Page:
“Black classicism” is the study of black scholars, writers, and artists who deliberately engage with and extend the classical tradition, as well as the creative and intellectual production by those scholars and writers. Michelle Valerie Ronnick coined the term Classica Africana in 1996 to describe, in short, “the influence of classical studies on people of African descent.” Classica Africana includes those in the nineteenth century who studied and read classical literatures and languages, Greek and Latin, the students of standard formal American education as influenced by the British liberal arts system, neoclassical or black classicist writing, and, to a lesser degree, the traces of classical literatures common to popular memory.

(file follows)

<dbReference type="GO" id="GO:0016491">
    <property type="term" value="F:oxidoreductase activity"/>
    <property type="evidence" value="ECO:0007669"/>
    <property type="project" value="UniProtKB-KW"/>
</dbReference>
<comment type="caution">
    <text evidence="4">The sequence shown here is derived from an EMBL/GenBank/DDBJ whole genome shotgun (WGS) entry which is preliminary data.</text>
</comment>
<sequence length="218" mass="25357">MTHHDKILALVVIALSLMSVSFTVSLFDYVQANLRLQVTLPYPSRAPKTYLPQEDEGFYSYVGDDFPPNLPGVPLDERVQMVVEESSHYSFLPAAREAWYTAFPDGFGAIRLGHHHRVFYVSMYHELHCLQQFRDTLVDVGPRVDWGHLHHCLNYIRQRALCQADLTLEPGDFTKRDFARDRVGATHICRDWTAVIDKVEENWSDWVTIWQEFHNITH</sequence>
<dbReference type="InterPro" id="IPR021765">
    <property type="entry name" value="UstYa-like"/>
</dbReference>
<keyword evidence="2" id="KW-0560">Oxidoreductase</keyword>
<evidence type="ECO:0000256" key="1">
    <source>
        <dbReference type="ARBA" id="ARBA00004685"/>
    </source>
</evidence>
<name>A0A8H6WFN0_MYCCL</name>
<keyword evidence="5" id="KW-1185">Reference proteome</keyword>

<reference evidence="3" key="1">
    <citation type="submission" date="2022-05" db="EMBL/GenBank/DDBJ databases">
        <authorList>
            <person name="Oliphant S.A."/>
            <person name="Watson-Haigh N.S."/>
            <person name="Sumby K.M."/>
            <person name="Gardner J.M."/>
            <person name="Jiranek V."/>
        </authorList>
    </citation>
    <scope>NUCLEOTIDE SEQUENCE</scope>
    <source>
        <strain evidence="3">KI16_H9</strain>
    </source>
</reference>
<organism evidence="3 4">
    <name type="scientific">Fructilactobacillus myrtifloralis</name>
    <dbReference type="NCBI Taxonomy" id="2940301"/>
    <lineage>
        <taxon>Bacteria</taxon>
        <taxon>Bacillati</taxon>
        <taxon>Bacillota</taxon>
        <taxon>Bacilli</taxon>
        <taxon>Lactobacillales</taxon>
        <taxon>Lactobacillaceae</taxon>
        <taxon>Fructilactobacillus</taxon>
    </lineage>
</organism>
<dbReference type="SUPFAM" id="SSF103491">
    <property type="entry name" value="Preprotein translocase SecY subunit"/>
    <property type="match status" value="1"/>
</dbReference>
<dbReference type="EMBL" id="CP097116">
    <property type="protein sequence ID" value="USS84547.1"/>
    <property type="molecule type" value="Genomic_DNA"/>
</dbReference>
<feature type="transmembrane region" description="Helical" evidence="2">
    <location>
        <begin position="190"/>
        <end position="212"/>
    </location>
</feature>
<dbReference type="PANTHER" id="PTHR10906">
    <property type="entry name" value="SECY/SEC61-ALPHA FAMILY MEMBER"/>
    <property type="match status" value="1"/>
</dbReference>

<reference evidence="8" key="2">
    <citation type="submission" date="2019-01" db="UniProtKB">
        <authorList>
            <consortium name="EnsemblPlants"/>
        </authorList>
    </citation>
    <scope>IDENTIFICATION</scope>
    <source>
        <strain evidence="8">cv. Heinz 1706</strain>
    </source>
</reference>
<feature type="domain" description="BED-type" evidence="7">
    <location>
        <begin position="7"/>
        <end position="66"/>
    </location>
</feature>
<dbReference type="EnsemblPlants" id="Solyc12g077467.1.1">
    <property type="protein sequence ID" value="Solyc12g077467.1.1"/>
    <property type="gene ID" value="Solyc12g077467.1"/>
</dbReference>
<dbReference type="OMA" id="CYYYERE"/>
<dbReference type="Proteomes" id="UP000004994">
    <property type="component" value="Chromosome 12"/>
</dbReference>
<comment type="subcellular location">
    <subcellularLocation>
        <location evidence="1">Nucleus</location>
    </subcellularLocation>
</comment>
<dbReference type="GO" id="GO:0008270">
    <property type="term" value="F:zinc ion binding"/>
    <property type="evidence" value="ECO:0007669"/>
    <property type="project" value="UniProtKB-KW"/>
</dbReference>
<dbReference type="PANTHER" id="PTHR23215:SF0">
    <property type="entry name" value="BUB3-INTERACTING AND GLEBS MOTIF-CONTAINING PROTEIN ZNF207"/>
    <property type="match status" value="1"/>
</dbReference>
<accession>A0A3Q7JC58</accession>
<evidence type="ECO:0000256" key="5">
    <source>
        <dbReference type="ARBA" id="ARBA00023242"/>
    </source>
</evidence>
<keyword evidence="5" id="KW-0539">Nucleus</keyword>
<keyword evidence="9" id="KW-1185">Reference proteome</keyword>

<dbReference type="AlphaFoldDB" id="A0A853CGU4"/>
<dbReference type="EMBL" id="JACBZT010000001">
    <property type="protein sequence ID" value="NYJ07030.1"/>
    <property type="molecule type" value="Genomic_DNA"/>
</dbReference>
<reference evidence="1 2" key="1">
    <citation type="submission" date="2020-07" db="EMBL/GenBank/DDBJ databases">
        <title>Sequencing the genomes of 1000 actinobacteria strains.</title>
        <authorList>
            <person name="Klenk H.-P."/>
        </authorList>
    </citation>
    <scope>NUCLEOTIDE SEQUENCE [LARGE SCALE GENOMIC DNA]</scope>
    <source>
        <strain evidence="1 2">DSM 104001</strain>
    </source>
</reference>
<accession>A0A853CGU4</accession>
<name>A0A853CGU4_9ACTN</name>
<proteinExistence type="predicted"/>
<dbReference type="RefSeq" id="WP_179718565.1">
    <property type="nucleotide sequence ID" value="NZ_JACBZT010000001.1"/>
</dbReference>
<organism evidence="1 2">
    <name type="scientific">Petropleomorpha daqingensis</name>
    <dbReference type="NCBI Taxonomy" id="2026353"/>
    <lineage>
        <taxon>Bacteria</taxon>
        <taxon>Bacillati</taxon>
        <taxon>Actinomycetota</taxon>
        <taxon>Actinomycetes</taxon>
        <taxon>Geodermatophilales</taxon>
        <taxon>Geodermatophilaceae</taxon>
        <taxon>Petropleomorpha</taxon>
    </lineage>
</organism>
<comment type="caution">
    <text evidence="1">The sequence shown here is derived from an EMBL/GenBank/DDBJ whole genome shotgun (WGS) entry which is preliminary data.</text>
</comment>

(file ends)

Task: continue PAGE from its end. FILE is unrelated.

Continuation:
This course introduces the long history of Black Classicist literatures. Since Phillis Wheatley’s Poems on Various Subjects, Religious and Moral (1773), the very first publication by an African American in the United States, black writers have engaged with classical works by Greek and Roman authors. During this class, we will read selections from Black Classicist writers and the referent texts (in translation). We will explore the variety of fiction and poetry from Phillis Wheatley, Ovid, Pauline E. Hopkins, Charles Chesnutt, Euripides, as well as more recent work by Toni Morrison, Donika Kelly, and Kwame Dawes & Matthew Shenoda. As a class, we will create our own set of unique inquiries and explore the answers to, at least, the following questions: How do “the classics” inform the stories by African American authors? What kinds of capital do classical themes, plotlines, and symbolism create for black classicist writers? What assumptions can we make about black authors who rewrite classical works? In what ways are those assumptions affirmed and exploded through our semester-long literary inquiry? In what ways does black classicism alter the way we understand the classical texts to which it refers?